That's pretty much for the latest AMD's chipset. Is the 8-series the only option you have in mind? What about the previous 7-series? It's your call though, I'm just giving you some alternatives.

As for a specific brand or model, it's not quite an issue. Motherboards are mainly about compatibility, durability and features. Without OC and fancy premium stuffs, just follow the chipset guideline as your first step. Additional features can be considered along the way.

Hope this helps!
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October 25, 2010 2:22:00 AM

damasvara said:
Actually, the big hint is on the series numbering.

The 890GX comes with the HD4290 IGP. With that in mind, the FX with same model number does not, yet also have the luxury of crossfire due to the dual graphics slot. The 880G, with the same G with the GX series (probably the abbreviation for "Graphics" :p  ), comes also with an IGP with slightly lower number, the HD4250. Which explains why the model number is also lower. As for the 870, it has neither an IGP nor dual graphics slot, which explains why it has the lowest numbering in the 8-series chipset (also the cheapest :lol:  ).

That's pretty much for the latest AMD's chipset. Is the 8-series the only option you have in mind? What about the previous 7-series? It's your call though, I'm just giving you some alternatives.

As for a specific brand or model, it's not quite an issue. Motherboards are mainly about compatibility, durability and features. Without OC and fancy premium stuffs, just follow the chipset guideline as your first step. Additional features can be considered along the way.

Hope this helps!


The only chipset that my friend and I looked at was the 8-series because I might have told him that I wanted to buy something that will last for at least a few years. Basically trying to "think ahead" I guess.

Thanks for all the recommendations guys.
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a b V Motherboard
October 25, 2010 2:34:10 AM

In that case, your best option is the 890FX series. Brand is not a serious issue IMO, just find the features you need on a motherboard and you're good to go.

FYI, for future proof considerations, I heard that the next AMD CPU socket will be launched soon. Doesn't mean that your current setup will be obsolete, but this might be a consideration for your PC building perspective. ;)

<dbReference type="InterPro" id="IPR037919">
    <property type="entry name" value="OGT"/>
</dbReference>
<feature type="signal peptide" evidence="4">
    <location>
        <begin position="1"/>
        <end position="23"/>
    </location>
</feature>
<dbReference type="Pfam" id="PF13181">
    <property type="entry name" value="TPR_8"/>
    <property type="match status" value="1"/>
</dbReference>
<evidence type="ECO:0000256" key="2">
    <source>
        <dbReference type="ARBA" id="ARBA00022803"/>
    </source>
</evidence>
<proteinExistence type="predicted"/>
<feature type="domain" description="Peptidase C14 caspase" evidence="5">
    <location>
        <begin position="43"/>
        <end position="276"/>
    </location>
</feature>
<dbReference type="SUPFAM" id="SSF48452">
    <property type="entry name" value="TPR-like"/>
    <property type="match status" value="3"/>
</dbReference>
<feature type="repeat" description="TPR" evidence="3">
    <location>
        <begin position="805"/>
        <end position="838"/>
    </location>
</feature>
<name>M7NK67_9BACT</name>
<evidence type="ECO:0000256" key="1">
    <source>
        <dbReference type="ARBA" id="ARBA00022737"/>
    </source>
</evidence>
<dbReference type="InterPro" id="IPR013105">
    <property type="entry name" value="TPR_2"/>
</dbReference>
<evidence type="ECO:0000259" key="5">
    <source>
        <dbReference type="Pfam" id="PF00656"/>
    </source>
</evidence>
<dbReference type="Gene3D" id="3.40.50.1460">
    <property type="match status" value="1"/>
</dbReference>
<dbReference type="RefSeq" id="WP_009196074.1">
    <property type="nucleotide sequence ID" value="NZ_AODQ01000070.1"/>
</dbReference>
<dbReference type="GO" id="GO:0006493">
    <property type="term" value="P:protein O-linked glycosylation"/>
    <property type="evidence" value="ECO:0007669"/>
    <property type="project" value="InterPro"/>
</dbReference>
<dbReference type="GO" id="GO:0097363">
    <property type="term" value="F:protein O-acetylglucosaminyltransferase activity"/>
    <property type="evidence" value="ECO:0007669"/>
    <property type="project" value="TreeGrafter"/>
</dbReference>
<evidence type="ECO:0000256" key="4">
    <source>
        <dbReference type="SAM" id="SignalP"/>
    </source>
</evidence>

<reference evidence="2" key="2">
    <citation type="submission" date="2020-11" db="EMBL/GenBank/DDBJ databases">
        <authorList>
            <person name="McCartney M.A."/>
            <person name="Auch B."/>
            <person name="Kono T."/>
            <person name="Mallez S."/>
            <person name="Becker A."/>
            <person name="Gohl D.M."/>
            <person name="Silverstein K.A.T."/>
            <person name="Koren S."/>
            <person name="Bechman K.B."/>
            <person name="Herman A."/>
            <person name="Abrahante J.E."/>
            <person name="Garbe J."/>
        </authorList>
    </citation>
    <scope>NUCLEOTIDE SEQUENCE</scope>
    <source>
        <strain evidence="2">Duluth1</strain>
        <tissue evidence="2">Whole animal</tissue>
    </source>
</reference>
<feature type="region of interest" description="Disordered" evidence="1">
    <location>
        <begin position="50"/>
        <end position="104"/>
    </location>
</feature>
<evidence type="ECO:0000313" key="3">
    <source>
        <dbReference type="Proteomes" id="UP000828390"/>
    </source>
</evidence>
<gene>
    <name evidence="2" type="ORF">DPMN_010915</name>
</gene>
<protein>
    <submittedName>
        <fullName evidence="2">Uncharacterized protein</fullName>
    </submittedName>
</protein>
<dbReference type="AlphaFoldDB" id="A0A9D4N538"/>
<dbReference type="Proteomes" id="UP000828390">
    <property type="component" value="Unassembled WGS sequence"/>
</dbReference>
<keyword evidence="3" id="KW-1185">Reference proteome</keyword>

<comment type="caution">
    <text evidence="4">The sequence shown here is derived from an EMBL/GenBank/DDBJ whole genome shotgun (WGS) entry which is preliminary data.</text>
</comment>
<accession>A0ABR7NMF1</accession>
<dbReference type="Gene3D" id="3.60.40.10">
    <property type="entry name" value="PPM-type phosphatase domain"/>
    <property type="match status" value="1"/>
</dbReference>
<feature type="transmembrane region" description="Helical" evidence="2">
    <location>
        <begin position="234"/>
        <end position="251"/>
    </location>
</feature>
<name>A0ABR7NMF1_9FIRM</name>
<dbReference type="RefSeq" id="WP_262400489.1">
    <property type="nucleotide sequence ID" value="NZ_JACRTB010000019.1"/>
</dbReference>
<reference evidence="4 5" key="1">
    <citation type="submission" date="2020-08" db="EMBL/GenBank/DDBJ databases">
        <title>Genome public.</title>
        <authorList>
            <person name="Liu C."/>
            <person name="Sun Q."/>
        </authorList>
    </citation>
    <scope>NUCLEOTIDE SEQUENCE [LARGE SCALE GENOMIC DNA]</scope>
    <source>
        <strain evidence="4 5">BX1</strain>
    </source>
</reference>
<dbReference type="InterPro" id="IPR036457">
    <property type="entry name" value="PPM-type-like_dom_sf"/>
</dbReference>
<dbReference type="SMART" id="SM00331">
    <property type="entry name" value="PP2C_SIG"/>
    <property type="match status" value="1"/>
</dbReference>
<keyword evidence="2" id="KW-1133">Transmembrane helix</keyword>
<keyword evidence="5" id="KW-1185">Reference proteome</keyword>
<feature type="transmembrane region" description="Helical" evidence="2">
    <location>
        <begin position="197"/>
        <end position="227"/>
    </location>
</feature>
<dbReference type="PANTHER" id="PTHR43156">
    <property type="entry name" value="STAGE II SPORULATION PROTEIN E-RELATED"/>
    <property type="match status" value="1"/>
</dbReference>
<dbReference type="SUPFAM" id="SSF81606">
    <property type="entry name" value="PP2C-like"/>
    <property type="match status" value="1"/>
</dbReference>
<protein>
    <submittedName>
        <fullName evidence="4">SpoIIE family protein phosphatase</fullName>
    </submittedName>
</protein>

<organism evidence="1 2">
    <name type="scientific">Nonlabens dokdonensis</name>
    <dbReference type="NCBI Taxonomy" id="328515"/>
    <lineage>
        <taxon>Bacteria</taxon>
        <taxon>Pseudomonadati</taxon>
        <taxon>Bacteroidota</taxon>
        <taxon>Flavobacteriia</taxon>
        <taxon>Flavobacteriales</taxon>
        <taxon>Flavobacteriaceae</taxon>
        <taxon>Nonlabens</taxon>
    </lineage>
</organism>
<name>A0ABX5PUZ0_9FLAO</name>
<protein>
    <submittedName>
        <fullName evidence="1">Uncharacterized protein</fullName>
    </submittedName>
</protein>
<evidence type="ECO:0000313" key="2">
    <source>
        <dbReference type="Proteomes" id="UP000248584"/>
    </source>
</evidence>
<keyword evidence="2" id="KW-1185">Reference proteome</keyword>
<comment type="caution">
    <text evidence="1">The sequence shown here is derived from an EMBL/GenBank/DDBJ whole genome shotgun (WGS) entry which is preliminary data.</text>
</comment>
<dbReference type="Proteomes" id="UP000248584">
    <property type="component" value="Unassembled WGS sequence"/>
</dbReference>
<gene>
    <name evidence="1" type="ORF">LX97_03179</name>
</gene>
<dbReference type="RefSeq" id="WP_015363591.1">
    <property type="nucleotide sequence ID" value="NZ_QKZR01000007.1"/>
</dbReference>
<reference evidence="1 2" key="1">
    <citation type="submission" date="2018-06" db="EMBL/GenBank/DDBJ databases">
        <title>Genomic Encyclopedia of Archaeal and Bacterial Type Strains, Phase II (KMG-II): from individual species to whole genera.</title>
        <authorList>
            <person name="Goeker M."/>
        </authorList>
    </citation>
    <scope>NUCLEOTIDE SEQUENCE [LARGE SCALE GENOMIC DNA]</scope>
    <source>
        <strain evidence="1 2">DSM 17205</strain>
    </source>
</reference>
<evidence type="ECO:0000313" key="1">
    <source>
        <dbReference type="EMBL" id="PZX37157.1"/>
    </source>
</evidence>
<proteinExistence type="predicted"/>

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October 25, 2010 2:51:58 AM

damasvara said:
In that case, your best option is the 890FX series. Brand is not a serious issue IMO, just find the features you need on a motherboard and you're good to go.

FYI, for future proof considerations, I heard that the next AMD CPU socket will be launched soon. Doesn't mean that your current setup will be obsolete, but this might be a consideration for your PC building perspective. ;) 


Actually Dama, thanks for bringing that point up!

As of currently, there are only a few games out there that will even benefit from using four-cores (Civilization 5, Starcraft 2 I think?, etc.) or six-cores, correct? So couldn't you technically argue that for the immediate time being, one of your biggest bottlenecks will be what graphics card you are running?

I'm not even aware of any FPS's that can take full advantage of quad-core/hexa-core processors (maybe with an exception being Crysis 2 that is coming out in March), so getting a relatively nice quad-core sounds like a good road to go down for now.

Also, I know that CPU choice has an affect on overall performance. I'm aware that Intel processors usually wtfpwn AMD's, but AMD usually seems to have the better "bang for the buck" option usually, so I'll go with them.
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a b V Motherboard
October 25, 2010 3:04:46 AM

Good decision, I'm actually using AMD Athlon myself. :sol: 

You're correct, games are more GPU dependent than CPU and that most games don't even use more 4 cores.

With a basic knowledge that solid, hopefully you won't be mislead to false assumptions and opinions.

Good luck on that build! :) 
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October 25, 2010 3:10:16 AM

Yep, thanks!